Mississippi State head coach Dan Mullen and members of his staff joined Michigan's Jim Harbaugh and other coaches from across the country at a satellite camp at Pearl (Mississippi) High School on Wednesday.

Evidently, it went well.

So well that Mullen went full-Harbaugh and trolled the second-year Michigan head coach on Twitter following the event.

Coaches, please do more of this.

I'm sure even Harbaugh would appreciate the effort and Mullen's "attacking the day with an enthusiasm unknown to mankind."

After all, Harbaugh is the same guy who called out Alabama's Nick Saban last week and has had dust-ups with Tennessee's Butch Jones and Georgia's Kirby Smart, among others, this offseason. If he can dish it out, he should be able to take it.

Of course, Harbaugh wasn't the Wolverines' head coach during Mississippi State's Gator Bowl romp following the 2010 regular season, and surely he will bring that up if and when he's asked about Mullen's tweet. 

That doesn't matter. It's the offseason, and a little fun on the Internet never hurt anybody.


A Needed Return

After six months away from the Florida program, wide receiver Antonio Callaway has been allowed to return to classes on campus and use the football facility after his suspension was amended this week, according to Robbie Andreu of the Gainesville Sun.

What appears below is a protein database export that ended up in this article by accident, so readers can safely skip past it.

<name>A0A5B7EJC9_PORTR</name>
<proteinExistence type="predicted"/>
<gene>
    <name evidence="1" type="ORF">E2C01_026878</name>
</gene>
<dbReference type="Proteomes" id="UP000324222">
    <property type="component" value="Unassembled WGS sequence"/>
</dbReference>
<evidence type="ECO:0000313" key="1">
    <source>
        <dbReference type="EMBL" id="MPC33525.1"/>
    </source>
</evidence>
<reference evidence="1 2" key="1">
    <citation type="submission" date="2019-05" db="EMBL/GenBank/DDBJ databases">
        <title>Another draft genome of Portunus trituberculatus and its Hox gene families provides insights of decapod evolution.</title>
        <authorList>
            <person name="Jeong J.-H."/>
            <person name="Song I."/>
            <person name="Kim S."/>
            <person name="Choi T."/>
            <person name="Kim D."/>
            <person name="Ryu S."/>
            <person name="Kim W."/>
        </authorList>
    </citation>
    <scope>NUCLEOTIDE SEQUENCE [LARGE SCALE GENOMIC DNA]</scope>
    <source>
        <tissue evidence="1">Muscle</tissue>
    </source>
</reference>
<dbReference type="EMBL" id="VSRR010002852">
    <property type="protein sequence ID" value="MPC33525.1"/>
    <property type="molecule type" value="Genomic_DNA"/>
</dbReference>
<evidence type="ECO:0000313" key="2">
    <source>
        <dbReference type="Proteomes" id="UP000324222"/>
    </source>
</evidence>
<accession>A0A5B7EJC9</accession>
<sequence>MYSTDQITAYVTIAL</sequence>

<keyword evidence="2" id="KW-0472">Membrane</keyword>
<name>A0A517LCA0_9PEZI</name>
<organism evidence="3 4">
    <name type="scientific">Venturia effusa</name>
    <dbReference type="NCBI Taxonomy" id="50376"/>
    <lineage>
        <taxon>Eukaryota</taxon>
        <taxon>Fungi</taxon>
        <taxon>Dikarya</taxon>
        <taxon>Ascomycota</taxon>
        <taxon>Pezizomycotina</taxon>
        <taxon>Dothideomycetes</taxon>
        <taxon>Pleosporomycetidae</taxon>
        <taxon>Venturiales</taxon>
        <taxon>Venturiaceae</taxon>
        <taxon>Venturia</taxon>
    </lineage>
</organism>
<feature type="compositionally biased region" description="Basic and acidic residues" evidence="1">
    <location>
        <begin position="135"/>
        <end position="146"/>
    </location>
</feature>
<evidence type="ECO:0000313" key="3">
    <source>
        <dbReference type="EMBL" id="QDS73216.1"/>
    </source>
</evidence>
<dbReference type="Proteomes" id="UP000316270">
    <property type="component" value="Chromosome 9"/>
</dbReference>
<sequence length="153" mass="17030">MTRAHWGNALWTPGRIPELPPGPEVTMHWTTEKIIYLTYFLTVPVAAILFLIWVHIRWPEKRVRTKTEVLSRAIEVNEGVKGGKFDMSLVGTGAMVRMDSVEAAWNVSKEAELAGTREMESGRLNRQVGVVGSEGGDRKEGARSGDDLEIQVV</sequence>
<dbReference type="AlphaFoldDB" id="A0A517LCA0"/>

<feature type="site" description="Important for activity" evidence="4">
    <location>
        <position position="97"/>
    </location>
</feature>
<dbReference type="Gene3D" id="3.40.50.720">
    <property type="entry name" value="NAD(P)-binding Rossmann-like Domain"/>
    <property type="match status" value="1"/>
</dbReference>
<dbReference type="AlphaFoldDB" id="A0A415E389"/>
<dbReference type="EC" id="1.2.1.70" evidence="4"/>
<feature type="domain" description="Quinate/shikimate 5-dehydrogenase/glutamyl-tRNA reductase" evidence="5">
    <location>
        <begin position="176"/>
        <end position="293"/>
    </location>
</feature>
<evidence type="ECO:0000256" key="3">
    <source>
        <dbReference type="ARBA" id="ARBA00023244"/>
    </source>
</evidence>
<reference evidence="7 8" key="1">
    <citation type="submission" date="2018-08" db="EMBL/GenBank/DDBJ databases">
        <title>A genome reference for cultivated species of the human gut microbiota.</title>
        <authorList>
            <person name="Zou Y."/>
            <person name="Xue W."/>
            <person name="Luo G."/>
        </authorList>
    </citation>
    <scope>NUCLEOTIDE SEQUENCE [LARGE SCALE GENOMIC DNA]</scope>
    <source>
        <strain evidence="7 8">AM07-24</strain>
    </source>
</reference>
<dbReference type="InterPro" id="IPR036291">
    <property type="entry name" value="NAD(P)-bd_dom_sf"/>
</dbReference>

"He’s allowed to use the athletic facilities, and he will be around the program," Florida spokesman Steve McClain said, according to Andreu.

While that isn't a full reinstatement, it's good enough.

"Around the program" is still vague—perhaps purposefully.

But even if Callaway doesn't participate in optional throwing sessions with the quarterbacks, at least he's around the team, can work out with the strength and conditioning coaches and focus on the upcoming season rather than worrying if he'd be a part of it.

Callaway had a team-high 678 receiving yards and four touchdowns and added two punt returns for touchdowns, including one in the SEC Championship Game loss to Alabama. With either Luke Del Rio or Austin Appleby taking over at quarterback following the Will Grier/Treon Harris experience of 2015, it's important for Callaway to be as comfortable as possible with his new signal-callers prior to toe meeting leather in the season opener versus UMass.

Florida has a stellar defense and should be better along the offensive line after the youngsters were thrown into the fire last year, and having a traditional pocket passer should benefit head coach Jim McElwain—who couldn't seem to get things going when Harris replaced Grier following Grier's suspension last year.